NSW parliament admits 'toxic' work culture

As NSW parliament winds up before the March election, more than a dozen MPs are saying goodbye to the combative arena that will also take stock of how women have been impacted by institutional sexism.

The "Bear Pit", as parliament is sometimes known, may have been a hospitable place for veteran politicians but for women it has not been safe.

Legislative Assembly speaker Jonathan O'Dea delivered a contrite statement to close out the last week of parliament sitting this year in response to a damning report deeming parliament a toxic workplace.

"We sincerely apologise to all those who have experienced bullying, sexual harassment or sexual misconduct in any of parliament's workplaces," he told parliament on Wednesday.

"We acknowledge the harms caused and deeply regret the trauma experienced of some here in this parliament"

"We acknowledge your pain and the mental stress and the anguish caused by such behaviour".

"We understand the lasting impact of your experiences. We acknowledge how hard it is to speak up about these issues".

The statement of acknowledgement comes after a year-long investigation by former Sex Discrimination Commissioner Elizabeth Broderick into bullying, sexual harassment and sexual misconduct at parliament.

The landmark report handed down in August found one in five people who work at parliament have experienced sexual harassment in the past five years, with five reporting an attempted or realised sexual assault.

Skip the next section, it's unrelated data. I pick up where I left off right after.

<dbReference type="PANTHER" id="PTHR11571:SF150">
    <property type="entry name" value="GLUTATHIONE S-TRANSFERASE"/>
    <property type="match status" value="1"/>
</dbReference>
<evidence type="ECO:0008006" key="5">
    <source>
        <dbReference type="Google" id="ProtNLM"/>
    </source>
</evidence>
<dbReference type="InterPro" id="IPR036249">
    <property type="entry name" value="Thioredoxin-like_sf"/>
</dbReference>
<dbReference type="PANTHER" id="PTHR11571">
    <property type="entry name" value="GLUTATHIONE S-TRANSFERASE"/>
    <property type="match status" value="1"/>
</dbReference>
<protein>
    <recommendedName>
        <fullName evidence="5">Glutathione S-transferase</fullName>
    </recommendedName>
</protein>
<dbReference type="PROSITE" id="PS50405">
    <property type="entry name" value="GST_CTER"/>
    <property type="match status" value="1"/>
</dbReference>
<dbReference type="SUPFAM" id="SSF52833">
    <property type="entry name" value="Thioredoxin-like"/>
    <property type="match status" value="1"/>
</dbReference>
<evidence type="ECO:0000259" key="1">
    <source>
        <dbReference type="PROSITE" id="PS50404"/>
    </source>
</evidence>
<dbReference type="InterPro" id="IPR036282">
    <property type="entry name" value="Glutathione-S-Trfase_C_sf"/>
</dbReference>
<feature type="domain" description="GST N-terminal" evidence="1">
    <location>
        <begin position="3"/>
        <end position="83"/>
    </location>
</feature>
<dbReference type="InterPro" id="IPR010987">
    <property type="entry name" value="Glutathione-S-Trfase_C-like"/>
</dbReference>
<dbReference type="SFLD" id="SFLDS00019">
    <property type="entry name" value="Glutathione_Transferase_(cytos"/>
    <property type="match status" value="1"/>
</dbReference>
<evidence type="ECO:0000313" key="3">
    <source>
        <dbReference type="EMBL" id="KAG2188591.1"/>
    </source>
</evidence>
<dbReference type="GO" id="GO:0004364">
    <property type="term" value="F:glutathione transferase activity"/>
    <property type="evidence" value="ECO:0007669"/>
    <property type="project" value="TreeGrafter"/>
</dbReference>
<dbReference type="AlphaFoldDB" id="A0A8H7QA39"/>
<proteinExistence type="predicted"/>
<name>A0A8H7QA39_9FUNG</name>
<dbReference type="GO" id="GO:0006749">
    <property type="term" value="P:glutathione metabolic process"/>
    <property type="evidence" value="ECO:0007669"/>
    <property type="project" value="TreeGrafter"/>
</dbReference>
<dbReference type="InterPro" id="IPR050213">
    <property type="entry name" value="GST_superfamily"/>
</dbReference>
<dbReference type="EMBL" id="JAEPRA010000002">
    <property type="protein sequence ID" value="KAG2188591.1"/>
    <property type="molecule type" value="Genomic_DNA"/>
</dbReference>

One in four people working in the building participated in the report, which involved input from MPs as well as political, cleaning, security and catering staff.

Witness statements in the report portrayed a workplace where people were too afraid or untrusting to speak up against bad behaviour, which was more commonly experienced by young staff.

Staffers complained parliament was "devastating" on their mental health, and the report said this had caused an exodus of talent.

Long hours, "disgraceful" treatment of staff by MPs, emotionally taxing work and a "real drinking culture" were all cited as part of the toxic culture.

The report noted tenuous work arrangements as an aggravating factor, with one MP describing how they "could walk into my office now and fire all the staff and they have no recourse".

Mr O'Dea said as a first step towards redress former NSW Trading Commissioner Rose Webb had been appointed as independent complaints officer describing it as an "apolitical role" to deal with workplace harassment reports with "strict impartiality and sensitivity'.

"Our culture should should be an exemplar to all workplaces across NSW," he said.

Liberal MP Leslie Williams, who chairs the parliamentary advisory group on bullying, sexual harassment and serious misconduct, also told parliament the report was an important catalyst towards changing toxic workplace culture.

Established in May 2021, including sexual misconduct survivors, staffers and MPs across the political aisle, Ms Williams said the report is "confronting reading ... and a testament to many voices".

She said the report found parliamentary culture was "aggressive, impulsive, inconsistent, punitive and bullying".

One third of all parliamentary workers have experienced some form of bullying or sexual harassment in the last five years, the report found.

"It does not have to be this way," Ms Williams told parliament.

"By building respect, valuing diversity and working together we can ensure that this parliament as a workplace and as a cornerstone of our democracy is worthy of the respect that we and all our communities place in it".